An exhibition of work by modern Arab artists whose unclothed subjects reveal an expansive range of traditions and subversions.
Partisans of the Nude: An Arab Art Genre in an Era of Contest, 1920–1960, curated by Kirsten Scheid, Wallach Art Gallery, Columbia University, Lenfest Center for the Arts, 615 West One Twenty-Ninth Street, New York City, through January 14, 2024
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There is a huddle of women in the gallery, crowded around the same painting. Six heads can be made out, and a forest of legs, but these figures are otherwise hard to distinguish. Each of them is wrapped—swaddled—from head to toe in black. They blur into a somber cloud in the pink room. Follow their scowls: high on the wall, two naked bodies face each other, filling the frame. One is reclining; the other stands, arms raised, in lazy contrapposto. Their knees are touching. Their unembarrassed languor must have drawn the crowd. One viewer’s arm has flown up to her face as if to shield her eyes. In disapproval? Shock? Same old story, you think. Women against women, zealots against the unzipped. Another day at the shame factory.
Look again. These austere creatures, are they really here to scold? Details begin to surface on their high-heeled shoes (a red sole here, a buckle there) and a range of grays about the calves, suggesting variance in the sheerness of the stockings. Waists appear. Fabric falls crisply at the knee. What looked like self-denying shrouds are in fact trim, voguish ensembles: cape-like pelerines over taffeta skirts. The woman is not screening her eyes but adjusting her yashmak, a diaphanous veil worn by the upper classes, which enhanced what it pretended to conceal. She is not shocked by what she sees, only aware that she is seen. Not scowling but posing.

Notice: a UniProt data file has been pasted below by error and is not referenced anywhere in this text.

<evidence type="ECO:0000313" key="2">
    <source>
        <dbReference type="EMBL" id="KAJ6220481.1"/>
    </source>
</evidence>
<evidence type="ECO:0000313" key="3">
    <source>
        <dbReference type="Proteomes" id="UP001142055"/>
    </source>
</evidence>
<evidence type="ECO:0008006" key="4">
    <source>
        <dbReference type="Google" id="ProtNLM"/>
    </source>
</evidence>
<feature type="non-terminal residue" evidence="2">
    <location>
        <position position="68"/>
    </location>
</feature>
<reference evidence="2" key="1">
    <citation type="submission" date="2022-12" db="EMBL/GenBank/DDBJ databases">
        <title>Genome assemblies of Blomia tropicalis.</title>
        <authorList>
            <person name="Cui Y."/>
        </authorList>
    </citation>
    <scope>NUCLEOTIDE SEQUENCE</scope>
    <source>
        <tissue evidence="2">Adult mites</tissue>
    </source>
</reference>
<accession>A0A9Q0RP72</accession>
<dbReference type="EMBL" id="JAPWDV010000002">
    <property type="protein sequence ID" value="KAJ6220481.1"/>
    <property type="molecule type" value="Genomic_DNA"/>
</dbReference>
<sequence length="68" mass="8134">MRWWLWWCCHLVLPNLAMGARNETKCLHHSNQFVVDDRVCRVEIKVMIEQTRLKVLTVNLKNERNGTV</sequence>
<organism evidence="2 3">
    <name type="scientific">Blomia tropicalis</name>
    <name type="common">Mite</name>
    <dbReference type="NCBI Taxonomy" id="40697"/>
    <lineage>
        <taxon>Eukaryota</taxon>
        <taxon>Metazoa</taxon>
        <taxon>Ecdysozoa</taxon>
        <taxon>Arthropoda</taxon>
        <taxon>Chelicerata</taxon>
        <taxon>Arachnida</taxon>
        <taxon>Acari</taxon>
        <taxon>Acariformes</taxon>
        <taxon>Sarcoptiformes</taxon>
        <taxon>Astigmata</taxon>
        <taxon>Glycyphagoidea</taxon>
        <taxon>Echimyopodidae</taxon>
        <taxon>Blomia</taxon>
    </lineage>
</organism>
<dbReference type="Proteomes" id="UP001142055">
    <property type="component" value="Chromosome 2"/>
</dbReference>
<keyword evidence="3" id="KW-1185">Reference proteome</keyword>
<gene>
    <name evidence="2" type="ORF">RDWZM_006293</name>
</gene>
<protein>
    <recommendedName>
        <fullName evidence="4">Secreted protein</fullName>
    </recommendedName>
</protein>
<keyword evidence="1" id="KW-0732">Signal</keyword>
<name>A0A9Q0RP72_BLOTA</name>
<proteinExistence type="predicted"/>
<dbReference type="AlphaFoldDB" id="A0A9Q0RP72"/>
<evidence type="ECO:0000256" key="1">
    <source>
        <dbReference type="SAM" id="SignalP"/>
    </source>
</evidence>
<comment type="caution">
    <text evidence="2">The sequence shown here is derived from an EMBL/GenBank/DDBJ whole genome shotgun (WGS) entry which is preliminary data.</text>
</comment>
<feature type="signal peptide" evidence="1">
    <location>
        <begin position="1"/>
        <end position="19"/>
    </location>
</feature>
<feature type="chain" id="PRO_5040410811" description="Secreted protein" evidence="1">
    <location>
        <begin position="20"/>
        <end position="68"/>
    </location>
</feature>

Omar Onsi’s painting À l’Exposition (1932) is the first work displayed in Partisans of the Nude: an Arab Art Genre in an Era of Contest, 1920–1960, on view at the Wallach Art Gallery. Curated by Kirsten Scheid, it sets out to correct two misconceptions: that modern Arab artists did not paint nudes, and that Arab audiences did not tolerate them. The double take is its method, and it is typical of the subtle approach adopted throughout that an exhibition about baring it all should open with an image that reveals itself by degrees, teasingly. Only on my second visit did I notice a small bright swoosh in the mass of dark cloth: a hand resting, dramatically arched, on a cocked hip—an echo of the naked model’s jaunty pose. Only then did the museumgoers’ severity resolve into something more complex. This activity—looking and being seen looking at nudes—is an accessory to their way of life, not an affront to it. A sign of distinction, like the stretch of gauze around their heads.